Elegantly translated into bone-spare English by Deborah Smith, The Vegetarian is a book about the failures of language and the mysteries of the physical. Yet its message should not undermine Han’s achievement as a writer. Like its anti-protagonist, The Vegetarian whispers so clearly, it can be heard across the room, insistently and with devastating, quiet violence.

Joanna Walsh is the fiction editor of 3:AM Magazine and the founder of the #readwomen campaign

This article first appeared in the 20 February 2015 issue of the New Statesman, Still hanging

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The Last Wolf: Robert Winder's book examines the elusive concept of Englishness

If English national character is so hard to pin down, could this mean there is no such thing any more?

Is there anything more tiresome than debating the essence of “Englishness” – or any other national identity, come to that? Millions of words must have been spilt on this fruitless quest over the past century, generating gigatonnes of wind that could have been usefully harvested for energy. Each time, no “essence” is to be found, and everyone goes back to the beginning and starts again.

That’s how it used to be, anyway. More recently, in the wake of the Brexit vote and the divisions it has laid bare, the debate about who “we” are has become fraught and urgent. England, and Britain more widely, is hardly alone in its soul-searching. Arguments about belonging, culture, nationhood and identity are flooding across the Western world – and beyond – because people are increasingly unsure about who or where they are. The sweeping changes unleashed by hypercapitalism, technological change and unprecedented levels of migration are making rootlessness the norm, and the more people feel rootless the more they want to know where they belong and where they come from.

British politicians often respond to this by attempting to formulate some notion of our collective “values”. Here’s who we are, all 65 million of us, they say, and then proceed to read out a list of uniquely “British” things that only “British” people do, like valuing democracy, being tolerant with each other and standing in queues politely. These attempts at top-down unity are always failures, largely because, with the possible exception of the queuing, all the “values” asserted are pretty much universal. There’s nothing uniquely “British” about valuing the rule of law or freedom of speech (regularly clamping down on freedom of speech is a more reliably British virtue, if history is anything to go by). The failure of anyone to produce a list of “values” that are uniquely British – or English, or Welsh, or Scottish – suggests that they don’t exist. The island is just too teeming, diverse and disconnected now for much to be held in common at all.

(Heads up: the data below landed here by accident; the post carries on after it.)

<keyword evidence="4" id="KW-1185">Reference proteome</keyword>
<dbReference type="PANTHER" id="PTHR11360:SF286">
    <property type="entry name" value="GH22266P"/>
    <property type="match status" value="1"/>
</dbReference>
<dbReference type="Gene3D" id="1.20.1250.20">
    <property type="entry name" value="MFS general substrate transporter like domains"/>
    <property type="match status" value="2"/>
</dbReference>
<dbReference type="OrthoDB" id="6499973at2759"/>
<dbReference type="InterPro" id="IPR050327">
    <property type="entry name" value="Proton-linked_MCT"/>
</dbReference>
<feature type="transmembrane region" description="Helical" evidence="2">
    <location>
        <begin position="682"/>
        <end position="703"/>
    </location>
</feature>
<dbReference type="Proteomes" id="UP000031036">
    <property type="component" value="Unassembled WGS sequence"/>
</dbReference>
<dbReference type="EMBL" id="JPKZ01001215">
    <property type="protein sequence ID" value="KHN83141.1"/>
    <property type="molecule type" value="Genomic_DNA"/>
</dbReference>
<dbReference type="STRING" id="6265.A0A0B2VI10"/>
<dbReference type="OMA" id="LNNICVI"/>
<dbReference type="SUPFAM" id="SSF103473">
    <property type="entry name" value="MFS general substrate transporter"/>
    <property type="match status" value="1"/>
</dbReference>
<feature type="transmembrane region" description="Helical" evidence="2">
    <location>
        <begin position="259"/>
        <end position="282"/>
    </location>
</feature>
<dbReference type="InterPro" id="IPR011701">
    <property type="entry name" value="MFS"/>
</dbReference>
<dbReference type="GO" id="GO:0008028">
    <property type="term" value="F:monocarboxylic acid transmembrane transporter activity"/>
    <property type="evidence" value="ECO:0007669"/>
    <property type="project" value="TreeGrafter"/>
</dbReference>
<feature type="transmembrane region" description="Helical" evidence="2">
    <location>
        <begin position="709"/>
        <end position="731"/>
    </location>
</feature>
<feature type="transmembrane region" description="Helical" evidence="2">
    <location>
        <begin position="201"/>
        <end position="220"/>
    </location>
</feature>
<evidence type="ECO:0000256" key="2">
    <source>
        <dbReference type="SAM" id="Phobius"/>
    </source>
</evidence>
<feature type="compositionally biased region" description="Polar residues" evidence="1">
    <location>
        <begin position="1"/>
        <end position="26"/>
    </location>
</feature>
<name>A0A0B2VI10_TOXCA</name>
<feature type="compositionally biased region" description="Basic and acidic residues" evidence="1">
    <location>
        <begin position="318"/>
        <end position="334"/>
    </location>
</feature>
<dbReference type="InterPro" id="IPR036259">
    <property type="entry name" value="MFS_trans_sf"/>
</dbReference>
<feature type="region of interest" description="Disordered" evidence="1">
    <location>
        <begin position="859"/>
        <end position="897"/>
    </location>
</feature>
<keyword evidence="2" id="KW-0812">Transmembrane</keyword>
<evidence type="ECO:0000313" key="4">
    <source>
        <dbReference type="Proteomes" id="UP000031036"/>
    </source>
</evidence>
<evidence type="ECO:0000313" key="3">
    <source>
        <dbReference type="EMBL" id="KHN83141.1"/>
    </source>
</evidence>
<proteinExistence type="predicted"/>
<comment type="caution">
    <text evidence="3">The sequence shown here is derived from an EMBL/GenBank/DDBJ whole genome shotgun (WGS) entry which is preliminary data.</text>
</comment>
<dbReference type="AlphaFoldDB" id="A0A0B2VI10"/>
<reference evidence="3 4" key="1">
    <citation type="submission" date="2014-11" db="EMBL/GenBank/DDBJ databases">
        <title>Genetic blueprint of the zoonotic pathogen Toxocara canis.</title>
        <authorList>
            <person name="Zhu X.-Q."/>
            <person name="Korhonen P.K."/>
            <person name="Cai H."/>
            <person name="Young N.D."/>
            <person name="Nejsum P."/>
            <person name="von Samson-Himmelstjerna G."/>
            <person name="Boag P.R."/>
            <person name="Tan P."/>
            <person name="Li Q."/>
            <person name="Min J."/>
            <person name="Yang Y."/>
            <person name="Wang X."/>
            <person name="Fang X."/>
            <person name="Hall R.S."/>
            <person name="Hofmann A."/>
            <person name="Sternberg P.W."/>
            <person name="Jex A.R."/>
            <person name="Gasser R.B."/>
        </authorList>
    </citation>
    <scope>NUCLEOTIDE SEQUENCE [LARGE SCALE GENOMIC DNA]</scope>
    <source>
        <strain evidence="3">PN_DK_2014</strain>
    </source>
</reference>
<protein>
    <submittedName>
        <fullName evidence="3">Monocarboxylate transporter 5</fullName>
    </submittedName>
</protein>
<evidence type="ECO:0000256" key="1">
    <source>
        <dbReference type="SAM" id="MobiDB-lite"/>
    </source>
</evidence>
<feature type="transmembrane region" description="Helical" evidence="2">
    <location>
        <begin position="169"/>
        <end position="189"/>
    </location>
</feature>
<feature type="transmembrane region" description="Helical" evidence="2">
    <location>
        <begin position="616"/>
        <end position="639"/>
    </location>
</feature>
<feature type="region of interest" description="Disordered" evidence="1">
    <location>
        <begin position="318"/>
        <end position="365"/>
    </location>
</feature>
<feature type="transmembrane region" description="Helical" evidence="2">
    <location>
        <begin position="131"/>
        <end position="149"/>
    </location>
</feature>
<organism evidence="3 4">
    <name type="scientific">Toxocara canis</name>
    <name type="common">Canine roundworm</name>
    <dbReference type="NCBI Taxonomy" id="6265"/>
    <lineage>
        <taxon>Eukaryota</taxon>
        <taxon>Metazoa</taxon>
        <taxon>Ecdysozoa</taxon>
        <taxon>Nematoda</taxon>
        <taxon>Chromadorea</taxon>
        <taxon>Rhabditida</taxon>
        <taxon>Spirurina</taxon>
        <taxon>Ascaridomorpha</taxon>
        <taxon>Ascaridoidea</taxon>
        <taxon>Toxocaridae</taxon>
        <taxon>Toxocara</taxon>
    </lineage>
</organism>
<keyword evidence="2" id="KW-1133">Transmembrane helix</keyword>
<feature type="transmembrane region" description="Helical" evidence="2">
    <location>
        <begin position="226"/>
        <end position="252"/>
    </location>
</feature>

So what, if anything, might define that elusive “Englishness”, the subject of Robert Winder’s new book? Cultural quirks, perhaps? I can confidently assert that the English know how to make a good cup of strong tea better than anyone else on earth (with the possible exception of the Irish), and we’re also world champions at dog shows, proper beer and indie guitar bands. But I’m not sure that these are things I would encourage my children to die patriotically in a trench for.

Winder offers a better answer, and it’s one that anyone brave or suicidal enough to pitch in to the contemporary European identity debate should consider. It offers a path through the horrible, thorny maze of arguments about race, ethnicity, migration and the like, towards something that, potentially, could unite people rather than divide them. What makes and forms a “people”, says Winder, in England as elsewhere, is the one thing they all share: the place itself. If there is an “Englishness” it is formed from the nature, literally, of England:

If we really wanted to search for the national identity, I thought, the real place to look was in the natural heritage of hills, valleys, rivers, stones and mists – the raw materials that had, over time, moulded the way we were. Landscape and history – the past and the elemental backdrop – were the only things we could truly claim as our own. Just as some plants thrive in sand and others in clay, so a national character is fed by nutrients it cannot alter.

Early on in the book, Winder quotes the novelist Lawrence Durrell, who makes the same case more provocatively:

I believe you could exterminate the French at a blow and resettle the land with Tartars, and within two generations discover… that the national characteristics were back at norm – the relentless metaphysical curiosity, the tenderness for good living and passionate individualism.